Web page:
circumstances make great heroes out of ordinary people,

if they can do well. There have been thousands of such cases in recent years. Especially since the launch of the MeToo movement. People we have idolized as influencers are being crucified, hauled off to courts, some of them as it turns out, I'm referring to Kevin Spacey, without an ounce of guilt... Every time has its unique manifestations, social media these days is undoubtedly one of them. They make some people "stars" in a matter of hours, and easily consign others to the dustbin of history, rightly or wrongly. This has always happened in history, but now social media is enabling it to happen in a flash and quite often unfairly.

- In the case of the security guard Georgi Georgiev from Stara Zagora, social media contributed to the publicity of the case, and the public anger that unleashed his act has a serious impact on the examination of the crime by the responsible authorities, otherwise it could have passed by the way and the victim to remain unheard. Will the impact of 'social sentencing' deepen in reality?

In fact, this is the great positive power of social media. They have made societies much more transparent, control over institutions, over people in general, much more effective, and I see only good things in that. 

This case could have probably stayed in some folders somewhere in government if it hadn't been

the incredible power of public opinion,

expressed primarily on social media. So, injustices very quickly become apparent, and societies are much more able to fight them. These are not judgments, social media is a place for sharing opinions, they often sound like judgments, but in practice they are not. We must take them as opinions, even sometimes quite extreme ones, and if we disagree argue with them.

- Useful and harmful - is the ratio 50/50 so far? Or...?

In my opinion - 100 percent useful, if we are going to measure the ratio in percentages. Social media has made the world a better and much more understandable place. They have removed borders between countries, language barriers, but many others as well. Let me make a comparison.

More than a century ago, Henry Ford

first introduced the prototype of the modern automobile, the so-called petrol carriage. Back then, every single person present at the luxurious event for its years was amazed and naturally very to what they saw. Of course, they made their arguments comparing it to the most common means of transportation at the time, horse-drawn carriages. And they were constantly asking - but why do we have to put petrol in, what if we get a flat tire, what if the engine breaks down, what if the brakes fail... what if we run over a person. And then one of the journalists loudly shouts, "No, no and no. The risks are too great, this has no future...". But today we all drive cars, not carts, don't we? We drive them with all their risks, inconveniences, and costs, but also with all the rules and standards we have created for them.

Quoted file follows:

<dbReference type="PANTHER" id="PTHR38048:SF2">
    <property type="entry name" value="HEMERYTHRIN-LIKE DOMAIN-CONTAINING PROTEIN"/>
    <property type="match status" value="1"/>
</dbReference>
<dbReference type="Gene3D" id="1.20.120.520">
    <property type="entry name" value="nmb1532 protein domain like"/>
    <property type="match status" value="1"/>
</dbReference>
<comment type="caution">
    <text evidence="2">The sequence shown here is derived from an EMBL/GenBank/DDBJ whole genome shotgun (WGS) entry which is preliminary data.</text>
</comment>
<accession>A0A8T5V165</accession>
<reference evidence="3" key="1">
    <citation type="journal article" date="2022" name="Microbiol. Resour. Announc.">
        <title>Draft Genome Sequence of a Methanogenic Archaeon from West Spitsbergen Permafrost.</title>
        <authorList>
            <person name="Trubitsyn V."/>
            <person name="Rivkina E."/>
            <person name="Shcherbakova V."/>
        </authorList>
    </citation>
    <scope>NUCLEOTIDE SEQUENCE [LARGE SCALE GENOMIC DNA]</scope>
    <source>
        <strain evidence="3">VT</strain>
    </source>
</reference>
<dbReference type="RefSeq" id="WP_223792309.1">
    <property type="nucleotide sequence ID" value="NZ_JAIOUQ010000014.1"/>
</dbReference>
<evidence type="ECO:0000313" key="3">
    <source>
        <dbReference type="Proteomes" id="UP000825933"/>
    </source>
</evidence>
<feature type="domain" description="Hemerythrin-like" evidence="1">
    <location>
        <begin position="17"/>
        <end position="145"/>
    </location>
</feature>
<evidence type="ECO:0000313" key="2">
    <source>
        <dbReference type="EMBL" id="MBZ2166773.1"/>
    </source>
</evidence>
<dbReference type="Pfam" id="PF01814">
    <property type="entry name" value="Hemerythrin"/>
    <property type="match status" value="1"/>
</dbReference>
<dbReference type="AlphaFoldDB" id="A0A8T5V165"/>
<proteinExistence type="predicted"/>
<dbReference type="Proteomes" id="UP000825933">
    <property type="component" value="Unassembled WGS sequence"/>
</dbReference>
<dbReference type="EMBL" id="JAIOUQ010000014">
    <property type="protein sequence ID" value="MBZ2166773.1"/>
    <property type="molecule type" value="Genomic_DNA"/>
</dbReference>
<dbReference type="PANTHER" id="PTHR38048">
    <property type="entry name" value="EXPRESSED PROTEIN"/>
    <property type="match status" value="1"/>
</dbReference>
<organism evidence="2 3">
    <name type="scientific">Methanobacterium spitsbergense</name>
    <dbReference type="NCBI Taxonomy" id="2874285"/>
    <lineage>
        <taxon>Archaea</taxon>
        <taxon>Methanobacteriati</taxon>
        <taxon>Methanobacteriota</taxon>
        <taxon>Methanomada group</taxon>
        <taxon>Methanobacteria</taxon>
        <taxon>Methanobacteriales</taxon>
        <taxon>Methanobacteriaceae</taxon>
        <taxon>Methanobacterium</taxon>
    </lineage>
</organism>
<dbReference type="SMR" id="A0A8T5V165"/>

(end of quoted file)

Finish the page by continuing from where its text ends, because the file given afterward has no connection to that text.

Here, social media is something similar. They have their risks, but also their undeniable advantages, of which I will highlight only two. These are the first interactive media in history - if someone writes something, you can immediately reply to them, argue with them in public, delete or correct your opinion, block your interlocutor even... This is not possible in print, on TV or radio stations. That's why I think it's a unique advantage -

whole societies, billions of people talking to each other without a mediator

and in the end, we are all richer in knowledge, opinions, and arguments. The second advantage is that it's a measurable media, and with great accuracy. At any given moment we can tell how many people have seen or responded to a post of ours, where those people live, how old they are, what their preferences are... No other media could provide us with this until recently.

Naturally, these media have their shortcomings, and the main one is that they are now written by people who are overwhelmingly amateurs in writing, and under the influence of unknown emotions or moods. But didn't only people with driving licenses drive cars more than 100 years ago...!  The companies that created and now run social media, and societies, will learn to control it even more effectively, is to not allow sexism, antisemitism, coarse language, and aggressive attacks on it... And it won't take long, rest assured, modern media is evolving at the speed of light.

- Will the fear of social media grow? Of stepping on crooked toes and even taking a clear stand on socially significant issues that might "cut off" someone's head?

- I think the fear, if anyone still has it, will diminish over time because we will become more experienced, more confident, and more reasoned. Let me put it this way - all of us on social media are trying to build a brand.

And we often forget the golden definition of what a brand is - what people say to you when you're not in the room.

Social media helps us to be much more aware of ourselves, we shouldn't necessarily take criticism of us as words of hate, we should first think about whether those particular words were written for a reason and if so - say thank you and shut up, if not - argue and prove it. We need to build and defend our brand and social media gives us a great chance to do that freely without depending on anyone.


Maxim Behar is a world-renowned PR professional, the only expert from Eastern Europe inducted into the World PR Hall of Fame in London. He is the President of the World Communications Forum in Davos, Switzerland. Behar was born in Shumen, in 2005 he was named an honorary citizen of his hometown.  He studied international economics at the University of Economics in Prague, Czech Republic, and leadership skills at the Harvard Kennedy School, as well as a course with legendary coach Lou Tice at the Pacific Institute in Seattle, USA. He is now a PhD student at the Sofia University "Kliment Ohridski".  Maxim is a member of the Board of Trustees of UNNS in Sofia, recently elected to the Board of one of the largest European Universities - Engage.EU. Maxim Behar's book "The Global PR Revolution", published in 2018 first in the USA by AllWorth Press was nominated and continues to be among the top three in Book Authority's ranking of the "100 Best PR Books of All Time."

The interview was published in "24 hours"